We are all familiar with the phenomenon of hearing music inside our heads. Whether it’s a persistent ‘earworm’ or a conscious recollection of a particular piece, the imaginary sound world can seem almost as vivid as the real one. For musicians, there are immense benefits in cultivating this auditory imagery. Without a clear idea of how we want to shape a phrase or communicate the architecture of a piece, there is little hope of giving an expressive and coherent musical performance. Effective auditory imagery is also an important part of successful mental practice while learning and memorising new repertoire. Moreover, for both musicians and non-musicians alike, the tunes inside our head provide a private reserve upon which we can draw at times of emotional need.
No matter how vivid these imagined tunes may seem, very few of us confuse them with real sounds. So what’s the difference? Understanding the neurological basis of auditory imagery has been the long term research interest of Andrea Halpern, Professor of Psychology at Bucknell University in Pennsylvania, who is currently on sabbatical in the UK with Goldsmiths and Queen Mary Universities in London. I attended her symposium on Neural Correlates of Dynamic Musical Imagery at the Guildhall School of Music and Drama in January 2013.
Using functional MRI to locate neural activity, Halpern has pinpointed specific areas of the brain that are activated when imagining versus listening to music. Unsurprisingly, some areas are active in both imagined and actual music, such as the part of the brain involved in secondary auditory processing. The fact that the primary auditory cortex – which is responsible for processing sound – is not active during imagined music perhaps explains how we can tell the difference. However, there are a number of distinct areas of the brain that are only active while imagining hearing music. These relate to attention, sequence and memory and are lateralised to the right side of the brain (unlike verbal memory). The fact that so many different areas are involved probably explains why imagining music is such a cognitively expensive and slow process! Interestingly, people who self-report as being particularly vivid auditory imagers have correspondingly higher activity in these regions.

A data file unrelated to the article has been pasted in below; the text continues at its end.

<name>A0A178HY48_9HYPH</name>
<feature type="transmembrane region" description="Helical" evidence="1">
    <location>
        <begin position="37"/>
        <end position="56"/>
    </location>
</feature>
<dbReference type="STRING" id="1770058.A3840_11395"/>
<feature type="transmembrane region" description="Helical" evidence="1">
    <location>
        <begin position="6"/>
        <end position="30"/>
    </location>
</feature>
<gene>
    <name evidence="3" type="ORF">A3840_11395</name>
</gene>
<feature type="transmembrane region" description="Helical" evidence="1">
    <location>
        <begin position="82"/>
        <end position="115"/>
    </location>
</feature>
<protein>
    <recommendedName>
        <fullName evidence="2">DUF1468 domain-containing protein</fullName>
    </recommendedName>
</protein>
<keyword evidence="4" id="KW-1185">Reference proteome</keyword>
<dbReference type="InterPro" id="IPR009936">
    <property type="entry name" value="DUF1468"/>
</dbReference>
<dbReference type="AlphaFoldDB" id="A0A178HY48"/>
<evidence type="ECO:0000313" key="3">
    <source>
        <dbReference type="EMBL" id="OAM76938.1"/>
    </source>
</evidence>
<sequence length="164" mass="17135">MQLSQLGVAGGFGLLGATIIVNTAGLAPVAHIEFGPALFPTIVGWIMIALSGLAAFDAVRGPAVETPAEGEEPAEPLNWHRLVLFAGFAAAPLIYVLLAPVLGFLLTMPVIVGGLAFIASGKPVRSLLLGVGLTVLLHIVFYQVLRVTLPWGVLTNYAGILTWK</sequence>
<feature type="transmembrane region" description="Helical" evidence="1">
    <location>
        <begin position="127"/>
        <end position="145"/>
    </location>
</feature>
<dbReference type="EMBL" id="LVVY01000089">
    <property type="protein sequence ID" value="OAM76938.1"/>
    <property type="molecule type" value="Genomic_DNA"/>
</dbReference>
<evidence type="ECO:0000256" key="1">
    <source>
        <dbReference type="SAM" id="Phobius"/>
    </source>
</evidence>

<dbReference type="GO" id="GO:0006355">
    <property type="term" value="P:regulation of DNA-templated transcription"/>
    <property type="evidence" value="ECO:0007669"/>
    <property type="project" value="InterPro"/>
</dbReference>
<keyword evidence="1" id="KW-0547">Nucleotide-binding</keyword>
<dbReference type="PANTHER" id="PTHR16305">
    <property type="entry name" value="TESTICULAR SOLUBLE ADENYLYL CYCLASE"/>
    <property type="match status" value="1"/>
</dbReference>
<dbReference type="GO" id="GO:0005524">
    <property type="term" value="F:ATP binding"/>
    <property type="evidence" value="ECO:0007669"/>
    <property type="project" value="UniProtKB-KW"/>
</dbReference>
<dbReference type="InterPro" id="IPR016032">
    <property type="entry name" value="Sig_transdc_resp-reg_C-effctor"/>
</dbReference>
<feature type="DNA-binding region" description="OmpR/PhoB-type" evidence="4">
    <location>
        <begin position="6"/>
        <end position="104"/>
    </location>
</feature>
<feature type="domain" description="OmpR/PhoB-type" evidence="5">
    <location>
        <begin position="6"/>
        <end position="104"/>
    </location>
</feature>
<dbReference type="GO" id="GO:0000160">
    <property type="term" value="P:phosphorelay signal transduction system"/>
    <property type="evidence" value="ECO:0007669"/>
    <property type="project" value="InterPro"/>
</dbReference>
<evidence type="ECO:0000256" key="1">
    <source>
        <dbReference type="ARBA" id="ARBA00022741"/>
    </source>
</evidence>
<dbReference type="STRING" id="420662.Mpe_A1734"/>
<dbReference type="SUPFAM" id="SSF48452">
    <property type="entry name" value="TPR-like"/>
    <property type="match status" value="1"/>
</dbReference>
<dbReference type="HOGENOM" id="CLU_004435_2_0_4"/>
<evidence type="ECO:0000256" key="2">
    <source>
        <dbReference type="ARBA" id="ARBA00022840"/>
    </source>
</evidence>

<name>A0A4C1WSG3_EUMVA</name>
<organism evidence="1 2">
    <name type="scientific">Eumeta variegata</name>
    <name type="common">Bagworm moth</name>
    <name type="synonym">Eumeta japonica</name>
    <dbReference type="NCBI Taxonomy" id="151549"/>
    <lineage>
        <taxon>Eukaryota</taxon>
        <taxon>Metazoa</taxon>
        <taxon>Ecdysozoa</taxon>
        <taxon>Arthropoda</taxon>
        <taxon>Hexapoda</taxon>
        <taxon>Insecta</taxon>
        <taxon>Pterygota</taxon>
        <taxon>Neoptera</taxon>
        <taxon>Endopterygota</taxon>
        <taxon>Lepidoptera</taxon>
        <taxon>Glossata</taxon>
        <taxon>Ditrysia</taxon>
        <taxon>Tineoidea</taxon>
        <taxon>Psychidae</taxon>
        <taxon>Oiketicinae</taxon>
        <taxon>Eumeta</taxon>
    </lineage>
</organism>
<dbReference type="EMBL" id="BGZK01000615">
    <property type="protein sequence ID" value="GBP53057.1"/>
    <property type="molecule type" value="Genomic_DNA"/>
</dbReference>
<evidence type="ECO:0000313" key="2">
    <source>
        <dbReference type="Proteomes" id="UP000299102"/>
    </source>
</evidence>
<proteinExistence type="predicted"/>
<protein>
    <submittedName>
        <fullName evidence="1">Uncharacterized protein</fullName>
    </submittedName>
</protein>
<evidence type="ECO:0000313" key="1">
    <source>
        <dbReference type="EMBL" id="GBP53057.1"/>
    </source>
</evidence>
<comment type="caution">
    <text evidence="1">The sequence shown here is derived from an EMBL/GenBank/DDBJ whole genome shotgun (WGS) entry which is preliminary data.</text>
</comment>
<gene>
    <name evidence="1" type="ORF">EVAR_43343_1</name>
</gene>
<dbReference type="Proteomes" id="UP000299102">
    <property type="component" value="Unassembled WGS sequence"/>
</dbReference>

One of the defining features of music is the rich structural, dynamic and emotional changes that occur through time. Is imagined music also characterised by these temporally changing aspects? Using a series of ingenious experiments, Halpern has shown that the emotional content of a piece is indeed present in imagined music. Moreover, the emotional changes that occur through time correlate spectacularly well between imagined and actual music. The fact that they correlate so well may be due to our ability to anticipate what’s coming next, particularly in music we already know, something that also seems to be achieved through auditory imagery.
After hearing Professor Halpern describe her research, I was left in no doubt that auditory imagery is a important part of mental practice and a powerful method for forming musical memories. Based on her research, she suggests that successful mental practice should be done at performance tempo, avoiding the temptation to either rush through the easy bits or slow down at the tricky sections, to best preserve the emotional and expressive intentions of a piece. Something to remember next time I sit down for some mental practice…